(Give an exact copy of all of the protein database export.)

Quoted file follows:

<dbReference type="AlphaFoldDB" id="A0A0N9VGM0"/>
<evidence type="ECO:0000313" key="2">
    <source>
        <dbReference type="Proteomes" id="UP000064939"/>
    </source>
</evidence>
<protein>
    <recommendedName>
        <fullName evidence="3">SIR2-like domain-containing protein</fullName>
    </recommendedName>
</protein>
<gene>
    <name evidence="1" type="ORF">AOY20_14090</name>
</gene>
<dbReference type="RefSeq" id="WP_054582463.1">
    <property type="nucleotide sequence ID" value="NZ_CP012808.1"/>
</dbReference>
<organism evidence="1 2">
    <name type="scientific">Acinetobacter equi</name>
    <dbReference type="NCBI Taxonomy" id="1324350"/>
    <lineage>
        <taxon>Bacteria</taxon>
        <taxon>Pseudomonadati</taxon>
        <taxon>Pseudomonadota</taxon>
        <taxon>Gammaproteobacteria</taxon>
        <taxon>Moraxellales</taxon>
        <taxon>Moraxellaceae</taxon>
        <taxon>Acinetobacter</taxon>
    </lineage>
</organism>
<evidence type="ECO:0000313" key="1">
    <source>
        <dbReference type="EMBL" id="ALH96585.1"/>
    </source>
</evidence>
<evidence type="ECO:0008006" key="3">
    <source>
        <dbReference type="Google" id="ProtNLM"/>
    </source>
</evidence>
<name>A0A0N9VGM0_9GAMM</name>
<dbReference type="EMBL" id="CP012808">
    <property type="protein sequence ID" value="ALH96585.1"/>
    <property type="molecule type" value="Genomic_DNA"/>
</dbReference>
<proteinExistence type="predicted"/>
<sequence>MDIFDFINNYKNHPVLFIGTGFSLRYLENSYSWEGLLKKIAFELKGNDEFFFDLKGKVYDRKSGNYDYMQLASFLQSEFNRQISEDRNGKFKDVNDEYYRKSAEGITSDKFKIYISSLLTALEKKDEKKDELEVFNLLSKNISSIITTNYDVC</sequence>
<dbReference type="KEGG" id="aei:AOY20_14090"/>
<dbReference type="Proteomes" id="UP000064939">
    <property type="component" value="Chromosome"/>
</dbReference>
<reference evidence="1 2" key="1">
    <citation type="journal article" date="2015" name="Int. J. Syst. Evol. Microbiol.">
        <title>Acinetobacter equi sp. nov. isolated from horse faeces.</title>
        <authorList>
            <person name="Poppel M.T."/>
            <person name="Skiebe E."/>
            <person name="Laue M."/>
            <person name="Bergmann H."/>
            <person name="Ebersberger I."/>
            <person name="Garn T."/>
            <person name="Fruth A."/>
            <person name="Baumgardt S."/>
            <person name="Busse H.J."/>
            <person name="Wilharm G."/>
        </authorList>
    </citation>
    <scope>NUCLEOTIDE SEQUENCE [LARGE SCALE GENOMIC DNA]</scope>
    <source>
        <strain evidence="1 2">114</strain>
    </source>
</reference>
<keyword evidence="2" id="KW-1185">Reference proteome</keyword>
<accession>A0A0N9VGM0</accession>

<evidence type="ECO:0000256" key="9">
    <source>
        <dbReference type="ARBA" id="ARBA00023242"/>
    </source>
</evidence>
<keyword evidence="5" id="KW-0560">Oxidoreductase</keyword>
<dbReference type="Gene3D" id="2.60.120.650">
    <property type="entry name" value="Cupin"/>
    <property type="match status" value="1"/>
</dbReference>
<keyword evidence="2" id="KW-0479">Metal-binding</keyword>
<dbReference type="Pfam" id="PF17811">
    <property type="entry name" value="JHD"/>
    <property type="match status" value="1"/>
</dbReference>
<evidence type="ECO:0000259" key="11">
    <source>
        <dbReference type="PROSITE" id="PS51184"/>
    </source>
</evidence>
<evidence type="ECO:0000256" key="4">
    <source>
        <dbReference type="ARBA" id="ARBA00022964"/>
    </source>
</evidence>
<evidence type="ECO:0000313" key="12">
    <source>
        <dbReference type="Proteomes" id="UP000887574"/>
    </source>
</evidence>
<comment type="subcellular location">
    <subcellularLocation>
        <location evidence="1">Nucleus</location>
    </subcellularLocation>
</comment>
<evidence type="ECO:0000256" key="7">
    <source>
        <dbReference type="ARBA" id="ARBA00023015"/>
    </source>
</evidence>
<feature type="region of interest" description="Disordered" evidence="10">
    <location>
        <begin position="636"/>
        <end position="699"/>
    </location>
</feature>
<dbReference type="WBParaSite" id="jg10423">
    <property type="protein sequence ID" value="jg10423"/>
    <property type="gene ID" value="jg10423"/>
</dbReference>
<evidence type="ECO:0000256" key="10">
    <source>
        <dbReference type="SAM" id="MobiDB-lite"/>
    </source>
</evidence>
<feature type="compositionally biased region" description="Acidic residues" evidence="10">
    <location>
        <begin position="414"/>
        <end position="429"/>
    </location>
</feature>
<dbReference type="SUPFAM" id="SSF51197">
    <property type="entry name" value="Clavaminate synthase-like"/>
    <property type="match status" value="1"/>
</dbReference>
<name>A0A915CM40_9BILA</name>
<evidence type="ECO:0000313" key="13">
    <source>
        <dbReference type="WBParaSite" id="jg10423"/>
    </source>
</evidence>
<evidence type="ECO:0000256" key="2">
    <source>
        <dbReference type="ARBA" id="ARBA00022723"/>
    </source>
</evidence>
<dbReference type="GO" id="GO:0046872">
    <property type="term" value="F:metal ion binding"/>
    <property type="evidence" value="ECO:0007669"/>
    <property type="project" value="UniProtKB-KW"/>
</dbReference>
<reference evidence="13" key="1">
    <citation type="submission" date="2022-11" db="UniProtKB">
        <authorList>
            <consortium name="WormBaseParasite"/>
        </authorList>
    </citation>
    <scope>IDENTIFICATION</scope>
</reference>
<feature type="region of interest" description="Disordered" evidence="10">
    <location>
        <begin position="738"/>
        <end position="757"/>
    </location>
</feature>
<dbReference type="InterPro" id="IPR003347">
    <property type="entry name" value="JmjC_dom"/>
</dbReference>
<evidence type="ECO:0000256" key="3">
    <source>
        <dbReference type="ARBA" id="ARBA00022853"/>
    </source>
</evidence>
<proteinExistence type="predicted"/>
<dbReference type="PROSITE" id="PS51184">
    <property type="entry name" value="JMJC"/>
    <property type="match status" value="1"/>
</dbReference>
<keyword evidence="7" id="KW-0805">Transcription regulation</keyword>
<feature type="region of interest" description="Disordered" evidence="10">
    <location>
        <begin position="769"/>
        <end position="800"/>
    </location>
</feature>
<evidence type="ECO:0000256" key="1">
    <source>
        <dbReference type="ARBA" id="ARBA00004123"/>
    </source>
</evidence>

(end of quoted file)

<dbReference type="AlphaFoldDB" id="A0A0N9VGM0"/>
<evidence type="ECO:0000313" key="2">
    <source>
        <dbReference type="Proteomes" id="UP000064939"/>
    </source>
</evidence>
<protein>
    <recommendedName>
        <fullName evidence="3">SIR2-like domain-containing protein</fullName>
    </recommendedName>
</protein>
<gene>
    <name evidence="1" type="ORF">AOY20_14090</name>
</gene>
<dbReference type="RefSeq" id="WP_054582463.1">
    <property type="nucleotide sequence ID" value="NZ_CP012808.1"/>
</dbReference>
<organism evidence="1 2">
    <name type="scientific">Acinetobacter equi</name>
    <dbReference type="NCBI Taxonomy" id="1324350"/>
    <lineage>
        <taxon>Bacteria</taxon>
        <taxon>Pseudomonadati</taxon>
        <taxon>Pseudomonadota</taxon>
        <taxon>Gammaproteobacteria</taxon>
        <taxon>Moraxellales</taxon>
        <taxon>Moraxellaceae</taxon>
        <taxon>Acinetobacter</taxon>
    </lineage>
</organism>
<evidence type="ECO:0000313" key="1">
    <source>
        <dbReference type="EMBL" id="ALH96585.1"/>
    </source>
</evidence>
<evidence type="ECO:0008006" key="3">
    <source>
        <dbReference type="Google" id="ProtNLM"/>
    </source>
</evidence>
<name>A0A0N9VGM0_9GAMM</name>
<dbReference type="EMBL" id="CP012808">
    <property type="protein sequence ID" value="ALH96585.1"/>
    <property type="molecule type" value="Genomic_DNA"/>
</dbReference>
<proteinExistence type="predicted"/>
<sequence>MDIFDFINNYKNHPVLFIGTGFSLRYLENSYSWEGLLKKIAFELKGNDEFFFDLKGKVYDRKSGNYDYMQLASFLQSEFNRQISEDRNGKFKDVNDEYYRKSAEGITSDKFKIYISSLLTALEKKDEKKDELEVFNLLSKNISSIITTNYDVC</sequence>
<dbReference type="KEGG" id="aei:AOY20_14090"/>
<dbReference type="Proteomes" id="UP000064939">
    <property type="component" value="Chromosome"/>
</dbReference>
<reference evidence="1 2" key="1">
    <citation type="journal article" date="2015" name="Int. J. Syst. Evol. Microbiol.">
        <title>Acinetobacter equi sp. nov. isolated from horse faeces.</title>
        <authorList>
            <person name="Poppel M.T."/>
            <person name="Skiebe E."/>
            <person name="Laue M."/>
            <person name="Bergmann H."/>
            <person name="Ebersberger I."/>
            <person name="Garn T."/>
            <person name="Fruth A."/>
            <person name="Baumgardt S."/>
            <person name="Busse H.J."/>
            <person name="Wilharm G."/>
        </authorList>
    </citation>
    <scope>NUCLEOTIDE SEQUENCE [LARGE SCALE GENOMIC DNA]</scope>
    <source>
        <strain evidence="1 2">114</strain>
    </source>
</reference>
<keyword evidence="2" id="KW-1185">Reference proteome</keyword>
<accession>A0A0N9VGM0</accession>

<evidence type="ECO:0000256" key="9">
    <source>
        <dbReference type="ARBA" id="ARBA00023242"/>
    </source>
</evidence>
<keyword evidence="5" id="KW-0560">Oxidoreductase</keyword>
<dbReference type="Gene3D" id="2.60.120.650">
    <property type="entry name" value="Cupin"/>
    <property type="match status" value="1"/>
</dbReference>
<keyword evidence="2" id="KW-0479">Metal-binding</keyword>
<dbReference type="Pfam" id="PF17811">
    <property type="entry name" value="JHD"/>
    <property type="match status" value="1"/>
</dbReference>
<evidence type="ECO:0000259" key="11">
    <source>
        <dbReference type="PROSITE" id="PS51184"/>
    </source>
</evidence>
<evidence type="ECO:0000256" key="4">
    <source>
        <dbReference type="ARBA" id="ARBA00022964"/>
    </source>
</evidence>
<evidence type="ECO:0000313" key="12">
    <source>
        <dbReference type="Proteomes" id="UP000887574"/>
    </source>
</evidence>
<comment type="subcellular location">
    <subcellularLocation>
        <location evidence="1">Nucleus</location>
    </subcellularLocation>
</comment>
<evidence type="ECO:0000256" key="7">
    <source>
        <dbReference type="ARBA" id="ARBA00023015"/>
    </source>
</evidence>
<feature type="region of interest" description="Disordered" evidence="10">
    <location>
        <begin position="636"/>
        <end position="699"/>
    </location>
</feature>
<dbReference type="WBParaSite" id="jg10423">
    <property type="protein sequence ID" value="jg10423"/>
    <property type="gene ID" value="jg10423"/>
</dbReference>
<evidence type="ECO:0000256" key="10">
    <source>
        <dbReference type="SAM" id="MobiDB-lite"/>
    </source>
</evidence>
<feature type="compositionally biased region" description="Acidic residues" evidence="10">
    <location>
        <begin position="414"/>
        <end position="429"/>
    </location>
</feature>
<dbReference type="SUPFAM" id="SSF51197">
    <property type="entry name" value="Clavaminate synthase-like"/>
    <property type="match status" value="1"/>
</dbReference>
<name>A0A915CM40_9BILA</name>
<evidence type="ECO:0000313" key="13">
    <source>
        <dbReference type="WBParaSite" id="jg10423"/>
    </source>
</evidence>
<evidence type="ECO:0000256" key="2">
    <source>
        <dbReference type="ARBA" id="ARBA00022723"/>
    </source>
</evidence>
<dbReference type="GO" id="GO:0046872">
    <property type="term" value="F:metal ion binding"/>
    <property type="evidence" value="ECO:0007669"/>
    <property type="project" value="UniProtKB-KW"/>
</dbReference>
<reference evidence="13" key="1">
    <citation type="submission" date="2022-11" db="UniProtKB">
        <authorList>
            <consortium name="WormBaseParasite"/>
        </authorList>
    </citation>
    <scope>IDENTIFICATION</scope>
</reference>
<feature type="region of interest" description="Disordered" evidence="10">
    <location>
        <begin position="738"/>
        <end position="757"/>
    </location>
</feature>
<dbReference type="InterPro" id="IPR003347">
    <property type="entry name" value="JmjC_dom"/>
</dbReference>
<evidence type="ECO:0000256" key="3">
    <source>
        <dbReference type="ARBA" id="ARBA00022853"/>
    </source>
</evidence>
<proteinExistence type="predicted"/>
<dbReference type="PROSITE" id="PS51184">
    <property type="entry name" value="JMJC"/>
    <property type="match status" value="1"/>
</dbReference>
<keyword evidence="7" id="KW-0805">Transcription regulation</keyword>
<feature type="region of interest" description="Disordered" evidence="10">
    <location>
        <begin position="769"/>
        <end position="800"/>
    </location>
</feature>
<evidence type="ECO:0000256" key="1">
    <source>
        <dbReference type="ARBA" id="ARBA00004123"/>
    </source>
</evidence>